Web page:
Bougheas, S. G., Yannis. (2004). Early career mobility and earnings profiles of German apprentices: Theory and empirical evidence. Labour, 18(2), 233-263.


How apprenticeship training affects the early career mobility and earnings profiles of young apprentices in Germany. The heterogeneous quality and nature (whether general or firm specific) of training across firms is anticipated to be reflected in the post-apprenticeship mobility and earning patterns of young workers. We argue that a simple model of training and labour turnover can explain such patterns. Assuming that job changes are associated with a loss of accumulated firm-specific skills, the model predicts that although movers initially experience a productivity loss, earnings grow at a faster rate than those of stayers. Later movers experience a larger reduction in their earnings compared with direct movers. Estimated selectivity-corrected earnings equations for movers and stayers, based on data from the German Socioeconomic Panel (GSOEP), support the predictions of the model and highlight important differences in earnings profiles and mobility patterns with size of firm.
KEY WORDS: Human Capital; Skills; Occupational Choice; Labor Productivity; Formal Training Programs; On-the-Job Training; Wage Level and Structure; Wage Differentials by Skill; Training; Occupation; Industry; Schooling; Experience; Tenure; Occupational and Intergenerational Mobility, Promotion; Germany; Apprenticeship; Earnings; Training; Formal Training; Employment and Education.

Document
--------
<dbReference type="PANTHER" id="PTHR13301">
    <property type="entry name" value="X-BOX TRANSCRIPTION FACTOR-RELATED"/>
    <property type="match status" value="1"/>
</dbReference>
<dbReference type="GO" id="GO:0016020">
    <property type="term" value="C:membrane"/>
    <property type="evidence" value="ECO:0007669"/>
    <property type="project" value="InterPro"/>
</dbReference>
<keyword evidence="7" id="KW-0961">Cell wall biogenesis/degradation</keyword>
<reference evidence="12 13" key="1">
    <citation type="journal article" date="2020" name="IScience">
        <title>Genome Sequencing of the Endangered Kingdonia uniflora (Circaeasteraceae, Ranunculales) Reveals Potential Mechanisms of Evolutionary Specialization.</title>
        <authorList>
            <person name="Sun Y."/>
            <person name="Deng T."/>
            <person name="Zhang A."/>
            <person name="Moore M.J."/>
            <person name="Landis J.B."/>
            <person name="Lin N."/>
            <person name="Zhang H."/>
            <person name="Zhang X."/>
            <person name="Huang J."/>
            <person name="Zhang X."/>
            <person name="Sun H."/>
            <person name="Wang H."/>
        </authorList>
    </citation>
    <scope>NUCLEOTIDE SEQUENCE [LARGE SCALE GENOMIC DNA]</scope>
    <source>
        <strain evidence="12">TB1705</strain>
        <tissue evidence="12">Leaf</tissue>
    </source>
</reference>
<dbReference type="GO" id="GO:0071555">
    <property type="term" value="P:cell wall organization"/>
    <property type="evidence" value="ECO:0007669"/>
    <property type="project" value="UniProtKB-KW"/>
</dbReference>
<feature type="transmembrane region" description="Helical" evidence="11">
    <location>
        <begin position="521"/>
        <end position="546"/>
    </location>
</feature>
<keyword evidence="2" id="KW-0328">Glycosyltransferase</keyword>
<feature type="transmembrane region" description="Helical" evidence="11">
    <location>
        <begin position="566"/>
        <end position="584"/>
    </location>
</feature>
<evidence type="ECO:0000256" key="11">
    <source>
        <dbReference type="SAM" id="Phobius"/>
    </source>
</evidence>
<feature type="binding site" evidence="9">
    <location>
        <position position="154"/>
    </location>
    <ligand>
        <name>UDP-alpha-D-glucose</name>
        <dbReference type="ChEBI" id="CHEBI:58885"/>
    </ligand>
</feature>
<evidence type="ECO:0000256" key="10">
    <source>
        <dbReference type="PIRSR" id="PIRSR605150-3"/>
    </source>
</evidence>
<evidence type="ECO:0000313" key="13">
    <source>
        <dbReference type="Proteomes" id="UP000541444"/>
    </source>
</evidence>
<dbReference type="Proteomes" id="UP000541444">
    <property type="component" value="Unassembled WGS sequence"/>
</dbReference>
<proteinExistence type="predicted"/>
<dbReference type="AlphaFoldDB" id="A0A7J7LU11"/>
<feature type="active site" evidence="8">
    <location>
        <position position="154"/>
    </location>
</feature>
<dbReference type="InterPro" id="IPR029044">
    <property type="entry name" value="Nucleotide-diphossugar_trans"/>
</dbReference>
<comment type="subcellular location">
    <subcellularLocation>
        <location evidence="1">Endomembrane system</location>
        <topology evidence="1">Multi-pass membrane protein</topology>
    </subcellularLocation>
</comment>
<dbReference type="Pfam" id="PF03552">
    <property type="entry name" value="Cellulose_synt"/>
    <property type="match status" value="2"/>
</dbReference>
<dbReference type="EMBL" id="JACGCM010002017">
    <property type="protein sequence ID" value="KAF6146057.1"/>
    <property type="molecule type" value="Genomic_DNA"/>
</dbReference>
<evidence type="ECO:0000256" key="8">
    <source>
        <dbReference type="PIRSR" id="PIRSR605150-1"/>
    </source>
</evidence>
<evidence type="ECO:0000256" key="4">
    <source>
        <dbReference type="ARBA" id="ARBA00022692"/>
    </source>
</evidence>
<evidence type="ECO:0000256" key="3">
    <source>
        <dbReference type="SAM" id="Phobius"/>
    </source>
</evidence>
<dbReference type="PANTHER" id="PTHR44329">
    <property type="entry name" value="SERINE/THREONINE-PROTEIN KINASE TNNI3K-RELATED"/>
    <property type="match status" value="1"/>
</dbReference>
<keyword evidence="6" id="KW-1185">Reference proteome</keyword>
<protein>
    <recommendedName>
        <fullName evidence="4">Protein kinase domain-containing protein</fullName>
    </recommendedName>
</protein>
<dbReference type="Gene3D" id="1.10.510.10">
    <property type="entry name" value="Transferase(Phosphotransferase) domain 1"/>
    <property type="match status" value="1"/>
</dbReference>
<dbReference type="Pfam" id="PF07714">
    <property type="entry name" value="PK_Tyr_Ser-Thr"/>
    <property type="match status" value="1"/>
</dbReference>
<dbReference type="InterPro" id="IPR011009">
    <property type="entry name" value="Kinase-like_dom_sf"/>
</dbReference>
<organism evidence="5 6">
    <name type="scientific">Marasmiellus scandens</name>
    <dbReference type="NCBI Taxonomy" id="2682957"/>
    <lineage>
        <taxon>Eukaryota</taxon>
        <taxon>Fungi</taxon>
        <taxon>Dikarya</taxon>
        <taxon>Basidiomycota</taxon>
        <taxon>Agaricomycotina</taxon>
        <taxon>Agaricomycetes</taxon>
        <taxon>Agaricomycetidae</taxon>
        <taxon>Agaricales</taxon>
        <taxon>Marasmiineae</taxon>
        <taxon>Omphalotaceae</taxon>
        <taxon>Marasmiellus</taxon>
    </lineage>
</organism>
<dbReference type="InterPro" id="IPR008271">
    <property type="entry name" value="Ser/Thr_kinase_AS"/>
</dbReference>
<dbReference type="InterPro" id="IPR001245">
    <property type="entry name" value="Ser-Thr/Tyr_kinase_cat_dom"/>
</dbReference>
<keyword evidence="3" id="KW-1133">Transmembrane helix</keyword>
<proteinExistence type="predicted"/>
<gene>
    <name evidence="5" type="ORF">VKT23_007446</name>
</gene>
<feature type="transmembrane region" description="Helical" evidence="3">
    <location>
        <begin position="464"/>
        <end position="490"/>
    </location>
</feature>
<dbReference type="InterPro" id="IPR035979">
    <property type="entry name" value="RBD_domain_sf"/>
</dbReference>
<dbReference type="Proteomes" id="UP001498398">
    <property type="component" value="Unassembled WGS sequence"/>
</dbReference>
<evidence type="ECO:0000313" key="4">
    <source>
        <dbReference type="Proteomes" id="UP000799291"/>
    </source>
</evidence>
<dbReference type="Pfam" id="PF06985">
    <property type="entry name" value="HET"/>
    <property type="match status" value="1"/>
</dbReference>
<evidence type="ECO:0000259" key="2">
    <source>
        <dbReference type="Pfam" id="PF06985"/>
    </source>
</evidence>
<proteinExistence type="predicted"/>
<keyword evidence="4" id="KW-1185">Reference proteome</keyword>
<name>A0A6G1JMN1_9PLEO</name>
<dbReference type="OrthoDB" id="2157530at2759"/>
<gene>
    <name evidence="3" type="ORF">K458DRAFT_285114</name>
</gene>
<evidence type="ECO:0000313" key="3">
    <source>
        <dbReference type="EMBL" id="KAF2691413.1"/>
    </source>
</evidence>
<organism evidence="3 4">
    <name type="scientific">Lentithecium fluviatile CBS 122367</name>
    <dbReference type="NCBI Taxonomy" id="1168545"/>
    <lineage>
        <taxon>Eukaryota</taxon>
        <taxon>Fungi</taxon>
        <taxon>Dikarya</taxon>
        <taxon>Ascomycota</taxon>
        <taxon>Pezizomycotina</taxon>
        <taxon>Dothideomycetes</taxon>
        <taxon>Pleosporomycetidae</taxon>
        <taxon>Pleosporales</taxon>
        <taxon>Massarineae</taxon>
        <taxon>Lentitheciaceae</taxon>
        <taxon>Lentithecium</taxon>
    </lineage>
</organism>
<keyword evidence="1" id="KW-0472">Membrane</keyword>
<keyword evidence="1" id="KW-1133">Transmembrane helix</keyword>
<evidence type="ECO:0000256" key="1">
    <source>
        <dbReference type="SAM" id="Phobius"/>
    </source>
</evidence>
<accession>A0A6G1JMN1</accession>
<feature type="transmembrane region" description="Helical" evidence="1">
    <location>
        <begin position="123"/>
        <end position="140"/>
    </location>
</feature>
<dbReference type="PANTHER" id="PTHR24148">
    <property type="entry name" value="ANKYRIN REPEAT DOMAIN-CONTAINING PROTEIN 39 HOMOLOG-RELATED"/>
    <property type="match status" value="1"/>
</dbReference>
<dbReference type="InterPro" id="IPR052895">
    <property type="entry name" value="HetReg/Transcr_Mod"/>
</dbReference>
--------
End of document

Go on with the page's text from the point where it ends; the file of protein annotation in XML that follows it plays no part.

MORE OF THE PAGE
Bourner, T., Katz, T. E., & Watson, D. (Eds.). (2000). New directions in professional higher education. Buckingham: Open University Press / Society for Research into Higher Education.


This collection contains a series of analytical case studies of developing practices that respond to the challenges to higher education in the United Kingdom at the start of the new millennium.
KEY WORDS: Case Studies; Educational Practices; Foreign Countries; Higher Education; Lifelong Learning; Partnerships in Education; Professional Development; Teacher Certification; Formal Training; Employment and Education.

Brauns, H. (1999). Vocational education in Germany and France. International Journal of Sociology, 28(4), 57-98.


This article compares the vocational training systems in the Federal Republic of Germany and France. Using previously collected data, the structure and reform of each country's system over the past 20 years are examined separately. Germany's vocational training system is largely independent from the school system, while France's system is included in the secondary school system. The French system is also more stratified than the German system and includes hierarchical qualification levels. Data indicate that, in contrast to France, the German system privileges the workplace over school as the place of vocational training and emphasizes immediately useful skills. However, analysis also exposes convergent tendencies in the two systems. Following the French model, Germany has expanded full-time schooling facilities, and France has adopted elements of the German dual training system by modernizing its apprenticeship training and implementing forms of alternative training.
KEY WORDS: Vocational Education; Educational Systems; Educational Reform; Federal Republic of Germany; France; Formal Training; Employment and Education.

Brown, P. (2003). The opportunity trap: Education and employment in a global economy. European Educational Research Journal, 2(1), 141-179.